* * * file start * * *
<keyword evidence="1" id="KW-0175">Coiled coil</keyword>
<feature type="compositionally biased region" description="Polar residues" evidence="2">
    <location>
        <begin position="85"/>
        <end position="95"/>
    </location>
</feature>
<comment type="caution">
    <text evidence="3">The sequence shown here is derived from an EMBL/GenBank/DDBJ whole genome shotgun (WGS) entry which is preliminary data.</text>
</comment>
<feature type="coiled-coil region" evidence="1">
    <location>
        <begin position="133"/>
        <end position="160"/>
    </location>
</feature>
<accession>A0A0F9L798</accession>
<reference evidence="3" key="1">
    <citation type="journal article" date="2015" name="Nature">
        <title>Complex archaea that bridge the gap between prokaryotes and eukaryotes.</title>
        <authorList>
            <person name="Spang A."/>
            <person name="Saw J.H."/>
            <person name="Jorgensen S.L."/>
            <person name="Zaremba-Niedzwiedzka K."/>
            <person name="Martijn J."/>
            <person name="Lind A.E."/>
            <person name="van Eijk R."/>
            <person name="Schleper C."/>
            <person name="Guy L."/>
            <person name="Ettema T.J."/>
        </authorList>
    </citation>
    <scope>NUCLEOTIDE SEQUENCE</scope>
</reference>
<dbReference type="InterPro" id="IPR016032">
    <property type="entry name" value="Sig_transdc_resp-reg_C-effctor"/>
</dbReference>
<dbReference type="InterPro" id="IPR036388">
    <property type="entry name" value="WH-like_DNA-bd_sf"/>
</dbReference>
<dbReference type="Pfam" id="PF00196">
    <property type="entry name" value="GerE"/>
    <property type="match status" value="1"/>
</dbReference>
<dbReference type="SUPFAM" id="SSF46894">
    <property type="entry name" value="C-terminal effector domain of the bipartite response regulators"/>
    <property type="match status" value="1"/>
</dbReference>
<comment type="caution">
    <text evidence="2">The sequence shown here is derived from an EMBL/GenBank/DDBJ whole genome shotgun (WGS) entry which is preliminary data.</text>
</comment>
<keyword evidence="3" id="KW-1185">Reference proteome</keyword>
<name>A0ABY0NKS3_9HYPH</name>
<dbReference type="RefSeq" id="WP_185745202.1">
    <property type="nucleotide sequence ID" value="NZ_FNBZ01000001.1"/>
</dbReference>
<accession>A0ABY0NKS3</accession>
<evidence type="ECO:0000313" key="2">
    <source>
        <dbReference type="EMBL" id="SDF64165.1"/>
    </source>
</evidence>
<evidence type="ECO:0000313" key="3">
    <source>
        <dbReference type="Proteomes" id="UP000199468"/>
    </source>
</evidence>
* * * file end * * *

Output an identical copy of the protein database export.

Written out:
<keyword evidence="1" id="KW-0175">Coiled coil</keyword>
<feature type="compositionally biased region" description="Polar residues" evidence="2">
    <location>
        <begin position="85"/>
        <end position="95"/>
    </location>
</feature>
<comment type="caution">
    <text evidence="3">The sequence shown here is derived from an EMBL/GenBank/DDBJ whole genome shotgun (WGS) entry which is preliminary data.</text>
</comment>
<feature type="coiled-coil region" evidence="1">
    <location>
        <begin position="133"/>
        <end position="160"/>
    </location>
</feature>
<accession>A0A0F9L798</accession>
<reference evidence="3" key="1">
    <citation type="journal article" date="2015" name="Nature">
        <title>Complex archaea that bridge the gap between prokaryotes and eukaryotes.</title>
        <authorList>
            <person name="Spang A."/>
            <person name="Saw J.H."/>
            <person name="Jorgensen S.L."/>
            <person name="Zaremba-Niedzwiedzka K."/>
            <person name="Martijn J."/>
            <person name="Lind A.E."/>
            <person name="van Eijk R."/>
            <person name="Schleper C."/>
            <person name="Guy L."/>
            <person name="Ettema T.J."/>
        </authorList>
    </citation>
    <scope>NUCLEOTIDE SEQUENCE</scope>
</reference>
<dbReference type="InterPro" id="IPR016032">
    <property type="entry name" value="Sig_transdc_resp-reg_C-effctor"/>
</dbReference>
<dbReference type="InterPro" id="IPR036388">
    <property type="entry name" value="WH-like_DNA-bd_sf"/>
</dbReference>
<dbReference type="Pfam" id="PF00196">
    <property type="entry name" value="GerE"/>
    <property type="match status" value="1"/>
</dbReference>
<dbReference type="SUPFAM" id="SSF46894">
    <property type="entry name" value="C-terminal effector domain of the bipartite response regulators"/>
    <property type="match status" value="1"/>
</dbReference>
<comment type="caution">
    <text evidence="2">The sequence shown here is derived from an EMBL/GenBank/DDBJ whole genome shotgun (WGS) entry which is preliminary data.</text>
</comment>
<keyword evidence="3" id="KW-1185">Reference proteome</keyword>
<name>A0ABY0NKS3_9HYPH</name>
<dbReference type="RefSeq" id="WP_185745202.1">
    <property type="nucleotide sequence ID" value="NZ_FNBZ01000001.1"/>
</dbReference>
<accession>A0ABY0NKS3</accession>
<evidence type="ECO:0000313" key="2">
    <source>
        <dbReference type="EMBL" id="SDF64165.1"/>
    </source>
</evidence>
<evidence type="ECO:0000313" key="3">
    <source>
        <dbReference type="Proteomes" id="UP000199468"/>
    </source>
</evidence>